Apple Stock 101: What Every Investor Should Know
I believe that every investor looking to invest money in Apple Stocks ($ AAPL) should be aware of a few important facts about the company and its stocks. Today, the Apple Maven presents “Apple Stock 101,” an article that provides the basics for old, new and future Apple shareholders.
“Apple Stock 101” is meant to be a new, frequently updated document to use as a reference guide. Therefore, feel free to bookmark this page and come back for future updates.
The Cupertino-based company was an important part of the personal computing revolution of the 1970s and 1980s. Apple was co-founded by the now famous Steve Jobs and Steve Wozniak to market one product as a first step: the Wozniak Apple I PC. .
Later in the 1980s and 1990s, Apple rose to prominence for its line of Macintosh computers – a golden age for the company. But the period also marked the end of Steve Jobs’ first era, with the celebrity founder being ousted in 1985.
Apple struggled through most of the 1990s, even flirting with bankruptcy at one point. The stock fell nearly 80% between March 1992 and December 1997. Steve Jobs returned to the business down in the late 1990s to make tech industry history again during the next decade and a half.
Between 2001 and 2010, Apple changed the world by introducing devices that have become household staples. The popular MP3-compatible iPod was released in the early 2000s, while the category-defining iPhone and iPad were released in 2007 and 2010, respectively.
Fun fact: It was during this period marked by the Intel-based Mac and the first rounds of the mobile revolution that Apple stock made its biggest gain over three years: 1000% between 2003 and 2006.
Today, Apple is a tech giant that sells multiple products and services ranging from 5G-ready smartphones to smartwatches and even financing through a credit card partnership with Goldman Sachs ($ GS). As of May 2021, the consumer discretionary conglomerate was the most valuable company in the world and the only one in the United States to have ever been valued at more than $ 2 trillion.
Apple’s business segments
Apple has often been called “the iPhone maker” for good reason. In fiscal 2020, half of the company’s sales came from this product category. Mac and iPad, two extremely popular product categories, accounted for no more than 20% of the company’s total revenue combined.
See the charts below showing the distribution of income on the left and the distribution of operating profits on the right. Note that although it only accounts for a fifth of the revenue, the services segment (i.e. App Store, Apple Music, Apple TV +, etc.) produced more than a third of the profit. of fiscal year 2020. This is the case due to more scalable margins for most services and software.
The two charts below break down the revenue growth in a few different views. On the left, note that Apple Watch and AirPods helped make “other products” the fastest growing segment in 2020, at 25% year-over-year. The laggard was the iPhone, mainly due to the delayed launch of the iPhone 12.
On the right, it becomes clear that developed markets in the West performed better during the year of the pandemic, growing at least 7% despite the challenges. Greater China has suffered the most due to (1) the previous COVID-19 blow and (2) the lack of a 5G-capable iPhone in a country where 5G network infrastructure is ahead of the rest of the world .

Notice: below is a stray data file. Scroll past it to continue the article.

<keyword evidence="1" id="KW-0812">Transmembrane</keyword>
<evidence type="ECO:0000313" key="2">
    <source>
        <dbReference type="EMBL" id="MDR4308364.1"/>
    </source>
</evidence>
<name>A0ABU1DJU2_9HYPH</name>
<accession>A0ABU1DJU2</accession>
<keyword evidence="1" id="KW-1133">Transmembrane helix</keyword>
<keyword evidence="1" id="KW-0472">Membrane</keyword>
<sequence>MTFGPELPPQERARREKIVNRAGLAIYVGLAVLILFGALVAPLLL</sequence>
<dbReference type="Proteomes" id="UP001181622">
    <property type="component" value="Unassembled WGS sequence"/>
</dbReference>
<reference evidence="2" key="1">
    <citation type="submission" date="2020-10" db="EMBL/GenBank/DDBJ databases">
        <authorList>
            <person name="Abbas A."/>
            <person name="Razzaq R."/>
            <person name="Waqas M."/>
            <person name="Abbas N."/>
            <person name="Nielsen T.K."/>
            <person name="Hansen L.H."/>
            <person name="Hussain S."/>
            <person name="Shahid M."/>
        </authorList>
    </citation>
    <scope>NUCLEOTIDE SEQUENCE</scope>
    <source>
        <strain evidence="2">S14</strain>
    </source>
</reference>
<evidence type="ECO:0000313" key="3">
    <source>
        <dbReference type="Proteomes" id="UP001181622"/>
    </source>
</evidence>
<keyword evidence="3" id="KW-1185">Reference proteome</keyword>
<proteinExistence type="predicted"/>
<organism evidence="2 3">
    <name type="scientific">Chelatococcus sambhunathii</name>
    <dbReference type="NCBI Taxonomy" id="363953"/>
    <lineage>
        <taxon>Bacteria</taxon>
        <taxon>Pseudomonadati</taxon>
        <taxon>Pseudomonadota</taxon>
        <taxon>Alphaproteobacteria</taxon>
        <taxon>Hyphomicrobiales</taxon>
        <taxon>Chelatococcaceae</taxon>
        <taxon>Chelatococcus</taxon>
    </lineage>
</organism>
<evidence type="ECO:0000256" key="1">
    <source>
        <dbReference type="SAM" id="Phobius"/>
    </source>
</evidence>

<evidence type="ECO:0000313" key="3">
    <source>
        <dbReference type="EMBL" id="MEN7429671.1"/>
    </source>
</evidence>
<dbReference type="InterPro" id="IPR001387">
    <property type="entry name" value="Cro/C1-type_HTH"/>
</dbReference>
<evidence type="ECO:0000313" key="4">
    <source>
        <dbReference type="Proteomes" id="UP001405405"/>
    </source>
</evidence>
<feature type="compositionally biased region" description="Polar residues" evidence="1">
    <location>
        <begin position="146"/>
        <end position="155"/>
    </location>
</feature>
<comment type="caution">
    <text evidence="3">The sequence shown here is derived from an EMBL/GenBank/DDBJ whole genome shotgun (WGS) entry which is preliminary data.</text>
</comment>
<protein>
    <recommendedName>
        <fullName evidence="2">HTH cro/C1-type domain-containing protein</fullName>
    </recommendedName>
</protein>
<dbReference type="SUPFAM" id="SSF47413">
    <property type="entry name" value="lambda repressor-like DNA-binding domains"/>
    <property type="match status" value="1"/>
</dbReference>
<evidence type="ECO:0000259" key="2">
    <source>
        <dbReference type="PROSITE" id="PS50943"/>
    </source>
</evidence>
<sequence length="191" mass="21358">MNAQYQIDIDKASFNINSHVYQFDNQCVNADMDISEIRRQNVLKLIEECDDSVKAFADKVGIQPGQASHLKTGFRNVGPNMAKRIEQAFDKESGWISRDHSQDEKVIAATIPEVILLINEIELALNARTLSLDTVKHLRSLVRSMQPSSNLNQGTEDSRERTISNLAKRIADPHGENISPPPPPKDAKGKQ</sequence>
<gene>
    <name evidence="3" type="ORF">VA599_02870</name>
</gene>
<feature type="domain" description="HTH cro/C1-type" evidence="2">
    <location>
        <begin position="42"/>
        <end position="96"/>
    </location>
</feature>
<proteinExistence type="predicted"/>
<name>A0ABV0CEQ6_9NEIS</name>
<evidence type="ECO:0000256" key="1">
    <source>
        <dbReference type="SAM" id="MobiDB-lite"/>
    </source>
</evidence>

Apple share performance
Have you ever wondered how much you could have made investing in Apple stocks during the December 1980 IPO? Don’t ask me anymore: 124,000%. This means that a $ 1,000 investment in Apple in the early 1980s would have grown to over $ 1.2 million today, for an annualized return of 19%.
Below is a chart of Apple’s stock price since just before the Great Recession, adjusted for stock splits, against the S&P 500 ($ SPY), Nasdaq ($ QQQ) and Dow Jones ($ DIA) indices. ). Note that Apple has largely outperformed its benchmarks in the market over the past decade and a half.
Here are some important facts and figures about Apple stocks:
- Annualized return of 19% since IPO, better than the S&P 500 by about 11 percentage points;
- Annualized volatility of 45%, measured by a standard deviation, which is a solid three times higher than the volatility of the S&P 500 (i.e. riskier). However, as Apple has matured as a company and a stock, volatility has fallen to a much more manageable level. 28% since 2010;
- Maximum peak-to-trough reduction of 82%, a painful setback that occurred not at the height of the dot-com bubble correction, but in 2003, during the recession that followed. In early 2005, Apple had already found unprecedented heights.
- Fun fact # 1: Although Apple has produced exceptional returns since the IPO, the first 18 months have been very difficult. Between December 1980 and early July 1982, Apple’s stock fell 62%. Since then, the shares have increased 324,000%.
- Fun fact # 2: Up to 19% annualized returns since IPO date can be exceptional, the stock’s best long-term performance has occurred between the low of 2003 and today. Over that 18-year period, Apple stocks produced a staggering annualized gains of 42%! An initial investment of $ 1,000 in April 2003 would have been worth half a million today.
How long was the first time you held Apple shares? Where do you own it? To gauge the demographic profile of our audience, I asked Twitter the following question:
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